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Monday, August 6, 2007
By Dr. Steven Taylor

Via the NYT: Bush Signs Law to Widen Legal Reach for Wiretapping

The new law gives the attorney general and the director of national intelligence the power to approve the international surveillance, rather than the special intelligence court. The court’s only role will be to review and approve the procedures used by the government in the surveillance after it has been conducted. It will not scrutinize the cases of the individuals being monitored.

The law also gave the administration greater power to force telecommunications companies to cooperate with such spying operations. The companies can now be compelled to cooperate by orders from the attorney general and the director of national intelligence.

Ok, so we are going to empower specific individuals within the executive branch with the power to eavesdrop on Americans on American soil sans judicial oversight. Why it is so impossible to have a system in place that would allow for oversight of a power that could be easily abused continues to baffle me.

It isn’t that I do not understand that there might very well be good reasons for intercepting a phone call between a suspect and an innocent party. However, the notion that the right to so should rest with political appointees without some sort of check in the process is problematic and strikes me as an avenue to easy violation of the Fourth Amendment rights of American citizens.

While I do not want to make this issue solely about current occupants of the office, or even about this administration (as the changes that are being fashioned now will have long term consequences) but, can anyone watch the recent performance of Alberto Gonzales and say that he is someone you want to have this power? Or, if one wishes to expand the issue, how about Janet Reno with the power in question?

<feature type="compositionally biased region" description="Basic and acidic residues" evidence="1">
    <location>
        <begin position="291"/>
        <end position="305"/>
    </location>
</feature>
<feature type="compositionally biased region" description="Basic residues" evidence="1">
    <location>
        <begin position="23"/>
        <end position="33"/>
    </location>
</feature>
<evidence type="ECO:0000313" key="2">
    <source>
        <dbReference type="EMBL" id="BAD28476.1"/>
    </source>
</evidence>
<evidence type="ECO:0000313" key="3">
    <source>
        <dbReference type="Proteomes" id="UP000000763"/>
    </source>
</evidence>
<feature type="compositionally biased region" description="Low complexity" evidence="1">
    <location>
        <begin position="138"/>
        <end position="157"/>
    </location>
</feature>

And I can’t help but think about Mr. Chertoff and his amazing gut. While the Secretary of Homeland Security is not empowered directly here, it is an office that would clearly be involved, at least in an advisory role, in the overall area of counter-terrorism. However, that isn’t the main reason I think of Chertoff’s gut. Rather, the very fact that someone in Chertoff’s very serious position would go around making such irresponsible and unanalytical statements (that even got wrong the notion of al Qaeda favoring summer attacks) should give us all pause when we look at the issue of empowering specific individuals to act without oversight.

It is always best to assume potential incompetence and/or abuse and design the institutions of the state accordingly, rather than assume the best and empower from there. However, in the current era of fear, this prudent line of thinking (which was key in the design of the US Constitution) appears to have been shelved.

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Filed under: US Politics, War on Terror | |


  1. […] Original post by Dr. Steven Taylor […]

    Pingback by Bush Signs New Wiretap Law : — Monday, August 6, 2007 @ 9:30 am

  2. You said it, Steven: no political appointee should have this power, whether an appointee of the Republican, Democratic, or, for that matter, Green party.

    This authority should reside in an independent authority, checked by judicial oversight.

    Comment by MSS — Monday, August 6, 2007 @ 1:51 pm

  3. Your so right about the importance of oversight, especially with all the problems in the vice presidents office, with them not sharing information like they should.

    Just think if Cheney really was president how closed off everything would be. And actually he was! Check out this site that posted his home where he was president for a few hours.

    I mean come on!

    Comment by Brian — Monday, August 6, 2007 @ 3:32 pm

  4. This guy must think that reality is not about timing. He seems to think the horse will stay in the barn when the door remains open until it is convenient to close. He says he does not understand. Maybe he ought to ask a simple farmer to explain it to him.

    Comment by Clint Zupancic — Monday, August 6, 2007 @ 4:59 pm

  5. I am in the middle, we can’t fight them with clean rules, cause they have no rules, but we can’t ignore privacy. On the other hand, I have no problem if they listen to me, I doubt they have the time nor resources to listen to my trivial converstations.

    Comment by Joaquin — Wednesday, August 8, 2007 @ 2:52 pm

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